Cold and Wet: May 20 - May 26, 2001

(excerpted from May 25, 2001 WeatherTalk)

Topic: Weary of Wetness

Following the wettest April in history, Rochester, MN has reported 13 rainy days so far this month, and most recently six consecutive days. The May total rainfall already exceeds 6 inches there and the total since March 1st of nearly 15 inches is approaching a new record value for spring. Only the spring (March, April and May) of 1888 was wetter (at 15.99 inches) according to the National Weather Service. In fact, for the Twin Cities area six consecutive days of rain this week have tested the patience of gardeners, golfers, and construction workers. Six or more consecutive days of rain during the month of May has only about a 10 percent probability historically, having occurred only 12 times in the past 111 years. 

Topic: The Minnesota Hot/Dry and Cold/Wet Treatment

On Tuesday this week, May 22, Hutchinson, MN reported a record cold maximum temperature of only 48 degrees F, following three days of cloudiness and rain. This occurred exactly one week after the same observer had reported a new all-time state record high temperature for May 15th of 99 degrees F and daytime humidities only in the 20 percent range! Cold and rainy weather was a common theme across the upper midwest this week, with many new records set. Williston, ND reported a new record low for May 23rd with 27 degrees F, while North Platte, NE reported a new record low of 30 degrees F on the same morning. Minnesota was too cloudy to report record low temperatures this week, but many record cold maximum temperature records were broken, especially on Tuesday (May 22nd). The following were all new records:
Twin Cities 47 F, Rochester 47 F, Eau Claire WI, 49 F Baudette 44 F, Park Rapids 43 F 
Bemidji 41 F, Roseau 50 F, Thief River Falls 43 F, Detroit Lakes 43 F, Crookston 45 F 
Flag Island 43 F, Waskish 45 F, Wadena 45 F, Fosston 39 F, Alexandria 46 F, St Cloud 47 F
Albert Lea 48 F, Cambridge 46 F, Faribault 48 F, Little Falls 43 F, Montevideo 54 F (tied record)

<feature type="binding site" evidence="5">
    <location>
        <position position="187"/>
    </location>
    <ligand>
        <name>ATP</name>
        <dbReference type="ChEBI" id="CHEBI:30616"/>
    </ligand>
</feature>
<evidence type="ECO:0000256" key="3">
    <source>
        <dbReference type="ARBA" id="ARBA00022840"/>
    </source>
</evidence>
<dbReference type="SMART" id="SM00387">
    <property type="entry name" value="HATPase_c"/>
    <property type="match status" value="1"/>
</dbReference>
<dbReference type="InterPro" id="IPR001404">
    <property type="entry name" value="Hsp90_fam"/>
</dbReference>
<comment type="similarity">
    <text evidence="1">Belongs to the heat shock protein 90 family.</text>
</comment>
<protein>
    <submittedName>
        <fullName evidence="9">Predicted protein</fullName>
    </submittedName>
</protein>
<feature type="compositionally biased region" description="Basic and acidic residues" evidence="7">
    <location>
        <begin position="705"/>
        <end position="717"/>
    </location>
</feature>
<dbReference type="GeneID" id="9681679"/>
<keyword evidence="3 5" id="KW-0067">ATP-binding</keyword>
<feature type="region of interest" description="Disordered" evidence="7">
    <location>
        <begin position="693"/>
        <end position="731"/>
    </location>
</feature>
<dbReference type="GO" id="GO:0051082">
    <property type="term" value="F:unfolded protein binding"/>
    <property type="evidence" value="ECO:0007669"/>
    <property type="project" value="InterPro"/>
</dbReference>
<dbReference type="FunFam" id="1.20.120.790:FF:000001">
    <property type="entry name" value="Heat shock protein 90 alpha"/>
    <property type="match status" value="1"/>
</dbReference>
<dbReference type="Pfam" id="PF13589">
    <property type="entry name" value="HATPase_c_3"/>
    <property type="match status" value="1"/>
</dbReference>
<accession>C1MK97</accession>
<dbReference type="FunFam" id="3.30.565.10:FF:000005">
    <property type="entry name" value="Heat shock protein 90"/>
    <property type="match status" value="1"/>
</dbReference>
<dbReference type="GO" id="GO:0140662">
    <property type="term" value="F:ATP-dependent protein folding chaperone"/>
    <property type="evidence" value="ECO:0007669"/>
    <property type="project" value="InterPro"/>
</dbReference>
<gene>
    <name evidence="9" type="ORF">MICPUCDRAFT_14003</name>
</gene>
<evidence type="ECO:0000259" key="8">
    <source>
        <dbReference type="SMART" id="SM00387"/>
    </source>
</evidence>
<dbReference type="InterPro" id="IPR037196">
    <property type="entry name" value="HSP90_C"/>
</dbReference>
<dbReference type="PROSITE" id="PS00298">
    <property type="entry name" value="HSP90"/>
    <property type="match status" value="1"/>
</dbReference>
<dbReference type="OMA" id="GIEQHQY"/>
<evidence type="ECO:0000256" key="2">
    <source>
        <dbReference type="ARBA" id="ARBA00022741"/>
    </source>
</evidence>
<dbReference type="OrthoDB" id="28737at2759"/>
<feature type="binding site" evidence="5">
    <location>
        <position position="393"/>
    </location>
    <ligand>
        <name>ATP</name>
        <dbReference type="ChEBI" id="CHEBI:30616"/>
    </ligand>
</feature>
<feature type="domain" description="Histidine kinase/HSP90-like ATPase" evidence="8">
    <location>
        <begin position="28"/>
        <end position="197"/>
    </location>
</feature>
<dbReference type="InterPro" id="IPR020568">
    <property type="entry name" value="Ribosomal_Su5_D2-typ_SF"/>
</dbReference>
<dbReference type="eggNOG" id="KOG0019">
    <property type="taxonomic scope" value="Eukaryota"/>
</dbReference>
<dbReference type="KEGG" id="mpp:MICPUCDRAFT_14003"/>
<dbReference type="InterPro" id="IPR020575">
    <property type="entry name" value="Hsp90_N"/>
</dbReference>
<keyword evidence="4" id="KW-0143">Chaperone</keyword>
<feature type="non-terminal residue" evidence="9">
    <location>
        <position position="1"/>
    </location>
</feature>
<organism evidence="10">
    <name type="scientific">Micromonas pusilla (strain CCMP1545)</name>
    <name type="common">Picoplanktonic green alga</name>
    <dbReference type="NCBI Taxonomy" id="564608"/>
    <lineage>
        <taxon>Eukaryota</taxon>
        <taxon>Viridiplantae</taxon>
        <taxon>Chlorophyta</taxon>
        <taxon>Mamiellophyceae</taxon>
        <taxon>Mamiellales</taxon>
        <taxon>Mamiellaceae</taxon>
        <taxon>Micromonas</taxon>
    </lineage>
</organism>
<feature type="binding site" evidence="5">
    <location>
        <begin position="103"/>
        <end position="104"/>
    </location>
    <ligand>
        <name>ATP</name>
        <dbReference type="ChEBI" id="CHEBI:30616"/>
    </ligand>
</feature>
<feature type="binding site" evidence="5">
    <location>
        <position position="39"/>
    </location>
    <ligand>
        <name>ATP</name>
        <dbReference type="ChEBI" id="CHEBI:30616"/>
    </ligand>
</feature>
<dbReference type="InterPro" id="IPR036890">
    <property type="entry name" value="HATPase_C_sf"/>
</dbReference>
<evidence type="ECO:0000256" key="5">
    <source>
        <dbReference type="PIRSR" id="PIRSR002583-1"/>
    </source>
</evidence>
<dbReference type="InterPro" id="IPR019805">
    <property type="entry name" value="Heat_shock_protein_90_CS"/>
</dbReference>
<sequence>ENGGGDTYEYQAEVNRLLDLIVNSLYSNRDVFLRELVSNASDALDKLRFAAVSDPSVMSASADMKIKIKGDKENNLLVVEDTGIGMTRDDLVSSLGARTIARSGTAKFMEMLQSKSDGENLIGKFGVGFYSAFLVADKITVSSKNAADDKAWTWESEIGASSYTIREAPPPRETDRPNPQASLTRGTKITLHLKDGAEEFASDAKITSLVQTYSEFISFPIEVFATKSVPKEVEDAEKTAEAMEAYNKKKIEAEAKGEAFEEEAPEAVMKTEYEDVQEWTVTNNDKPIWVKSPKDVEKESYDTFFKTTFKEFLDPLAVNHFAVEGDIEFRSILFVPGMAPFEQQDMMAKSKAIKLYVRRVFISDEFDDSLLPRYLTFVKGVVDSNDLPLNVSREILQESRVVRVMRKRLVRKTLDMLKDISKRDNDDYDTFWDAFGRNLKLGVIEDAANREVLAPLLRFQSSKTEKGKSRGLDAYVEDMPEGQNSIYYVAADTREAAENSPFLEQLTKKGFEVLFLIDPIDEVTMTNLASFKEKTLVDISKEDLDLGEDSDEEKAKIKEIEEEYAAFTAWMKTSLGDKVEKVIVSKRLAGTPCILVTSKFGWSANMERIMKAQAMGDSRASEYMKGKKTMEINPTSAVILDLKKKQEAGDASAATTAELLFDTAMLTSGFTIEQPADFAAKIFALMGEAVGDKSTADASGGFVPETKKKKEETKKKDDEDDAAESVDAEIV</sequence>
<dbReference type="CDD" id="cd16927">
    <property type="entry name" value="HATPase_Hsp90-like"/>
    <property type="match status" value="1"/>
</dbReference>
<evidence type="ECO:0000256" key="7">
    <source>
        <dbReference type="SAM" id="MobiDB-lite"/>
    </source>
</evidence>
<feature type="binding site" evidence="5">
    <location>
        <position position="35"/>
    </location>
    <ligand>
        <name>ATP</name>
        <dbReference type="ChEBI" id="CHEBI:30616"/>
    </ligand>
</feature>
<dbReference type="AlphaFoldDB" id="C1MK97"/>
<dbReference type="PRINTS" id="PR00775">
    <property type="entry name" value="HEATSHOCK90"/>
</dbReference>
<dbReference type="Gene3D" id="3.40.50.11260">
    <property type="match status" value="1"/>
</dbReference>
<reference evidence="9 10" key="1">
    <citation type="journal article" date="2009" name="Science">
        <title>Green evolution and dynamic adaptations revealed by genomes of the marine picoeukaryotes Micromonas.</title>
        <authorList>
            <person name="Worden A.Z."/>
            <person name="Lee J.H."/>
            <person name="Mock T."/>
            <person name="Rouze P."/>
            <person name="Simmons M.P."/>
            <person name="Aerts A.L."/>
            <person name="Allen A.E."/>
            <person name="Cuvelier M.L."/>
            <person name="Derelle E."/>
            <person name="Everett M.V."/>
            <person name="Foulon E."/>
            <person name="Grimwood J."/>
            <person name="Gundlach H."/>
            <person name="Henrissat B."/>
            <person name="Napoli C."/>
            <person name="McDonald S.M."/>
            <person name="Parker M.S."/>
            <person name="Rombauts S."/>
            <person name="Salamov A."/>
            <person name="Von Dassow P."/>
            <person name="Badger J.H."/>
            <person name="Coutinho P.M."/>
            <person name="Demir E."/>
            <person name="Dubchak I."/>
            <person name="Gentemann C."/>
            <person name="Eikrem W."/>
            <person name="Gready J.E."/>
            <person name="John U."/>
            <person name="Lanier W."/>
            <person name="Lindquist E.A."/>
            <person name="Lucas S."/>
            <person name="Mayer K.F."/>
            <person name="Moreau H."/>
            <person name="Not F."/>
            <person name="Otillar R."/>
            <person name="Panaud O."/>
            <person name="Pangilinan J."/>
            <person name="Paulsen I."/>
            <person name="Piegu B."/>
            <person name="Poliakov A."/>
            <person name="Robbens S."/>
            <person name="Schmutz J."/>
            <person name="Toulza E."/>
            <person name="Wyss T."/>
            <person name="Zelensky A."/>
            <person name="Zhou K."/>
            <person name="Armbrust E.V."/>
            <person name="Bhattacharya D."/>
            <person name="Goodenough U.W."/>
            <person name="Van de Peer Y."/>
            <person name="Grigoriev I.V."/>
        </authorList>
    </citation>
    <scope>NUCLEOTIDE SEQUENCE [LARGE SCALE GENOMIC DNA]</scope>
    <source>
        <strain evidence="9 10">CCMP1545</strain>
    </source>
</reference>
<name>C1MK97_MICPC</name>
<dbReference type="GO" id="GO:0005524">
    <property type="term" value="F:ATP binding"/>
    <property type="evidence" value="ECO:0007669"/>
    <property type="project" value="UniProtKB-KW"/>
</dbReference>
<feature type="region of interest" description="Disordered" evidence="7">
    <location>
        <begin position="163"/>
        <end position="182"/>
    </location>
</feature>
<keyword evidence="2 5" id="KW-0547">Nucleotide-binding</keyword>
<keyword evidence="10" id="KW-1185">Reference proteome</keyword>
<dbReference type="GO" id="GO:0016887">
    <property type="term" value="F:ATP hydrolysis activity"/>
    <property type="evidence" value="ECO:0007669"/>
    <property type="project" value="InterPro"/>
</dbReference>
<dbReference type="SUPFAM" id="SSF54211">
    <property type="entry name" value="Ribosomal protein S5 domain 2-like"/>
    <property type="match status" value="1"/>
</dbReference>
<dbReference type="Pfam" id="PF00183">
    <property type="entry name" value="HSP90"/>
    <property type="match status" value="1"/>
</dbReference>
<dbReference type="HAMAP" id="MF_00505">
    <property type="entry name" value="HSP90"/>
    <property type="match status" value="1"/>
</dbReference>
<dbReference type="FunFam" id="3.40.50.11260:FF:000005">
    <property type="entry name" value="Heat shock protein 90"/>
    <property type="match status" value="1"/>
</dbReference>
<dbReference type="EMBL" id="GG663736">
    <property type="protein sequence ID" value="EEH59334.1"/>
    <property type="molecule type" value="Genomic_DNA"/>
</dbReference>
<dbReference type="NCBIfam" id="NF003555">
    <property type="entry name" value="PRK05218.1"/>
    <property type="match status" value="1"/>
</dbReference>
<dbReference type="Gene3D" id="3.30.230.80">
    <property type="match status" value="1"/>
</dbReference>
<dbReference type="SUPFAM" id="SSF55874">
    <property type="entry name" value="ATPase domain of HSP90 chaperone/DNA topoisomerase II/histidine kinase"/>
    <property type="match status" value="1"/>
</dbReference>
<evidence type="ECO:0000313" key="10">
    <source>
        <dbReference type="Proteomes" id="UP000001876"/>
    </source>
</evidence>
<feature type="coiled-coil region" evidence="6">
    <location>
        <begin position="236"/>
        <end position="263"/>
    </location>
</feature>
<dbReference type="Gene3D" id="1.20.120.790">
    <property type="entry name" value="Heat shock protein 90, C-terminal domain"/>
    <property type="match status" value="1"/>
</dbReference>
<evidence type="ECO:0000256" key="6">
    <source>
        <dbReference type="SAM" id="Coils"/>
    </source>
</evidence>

New Ulm 52 F (tied record), Staples 41 F, St James 52 F, Willmar 46 F, Brainerd 41 F 
International Falls 41 F, Hibbing 42 F, Eveleth 41 F, Orr 39 F, Bigfork 39 F, Grand Rapids 39 F 
Aitkin 43 F, Pine River 39 F, Moose Lake 45 F, Cloquet 45 F 

Bigfork, Warroad, International Falls, Flag Island, Baudette, and Bemidji all reported snowfall on May 22nd as well. Wednesday, May 23rd also produced more record cold maximum temperatures,though fewer in number than on Tuesday. The following were all new records:
MSP 52 F Eau Claire, WI 53 F, Rochester 46 F, Austin 48 F, Redwood Falls 53 F 
Albert Lea 48 F, LaCrosse, WI 50 F, Sioux City, IA 56 F, Fairmont 48 F, Sioux Falls, SD 50 F Montevideo tied the record cold maximum temperature with 52 F. The string of cold late May days preceding the Memorial Weekend is not unprecedented in the Twin Cities climate record. Similar temperatures averaging just in the 40s F occurred in 1893, 1901, 1917, 1924, and 1963. 

Question from MPR listener: 

Isn't it quite unusual to have so many record-setting high maximum temperatures (May 15th) followed just a week later by so many record-setting low maximum temperatures? Even for Minnesota this seems odd. Answer: Indeed, it is. Examining the Twin Cities climate record back to 1891, I can find only one other case where high and low maximum temperature records occurred within a week of each other. This was in 1931, when the old Twin Cities maximum temperature record for May 15th was set at 91 degrees F (broken just this past May 15th with 94 F), and followed 5 days later by the record lowest maximum temperature for May 20th of 45 degrees F. It is interesting that we have seen the same feature occur this week, only 7 days apart instead of 5 days.

Mark Seeley
Professor and Extension Climatologist
Department of Soil, Water, and Climate
University of Minnesota
St Paul, MN 55108


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Last modified: May 25, 2001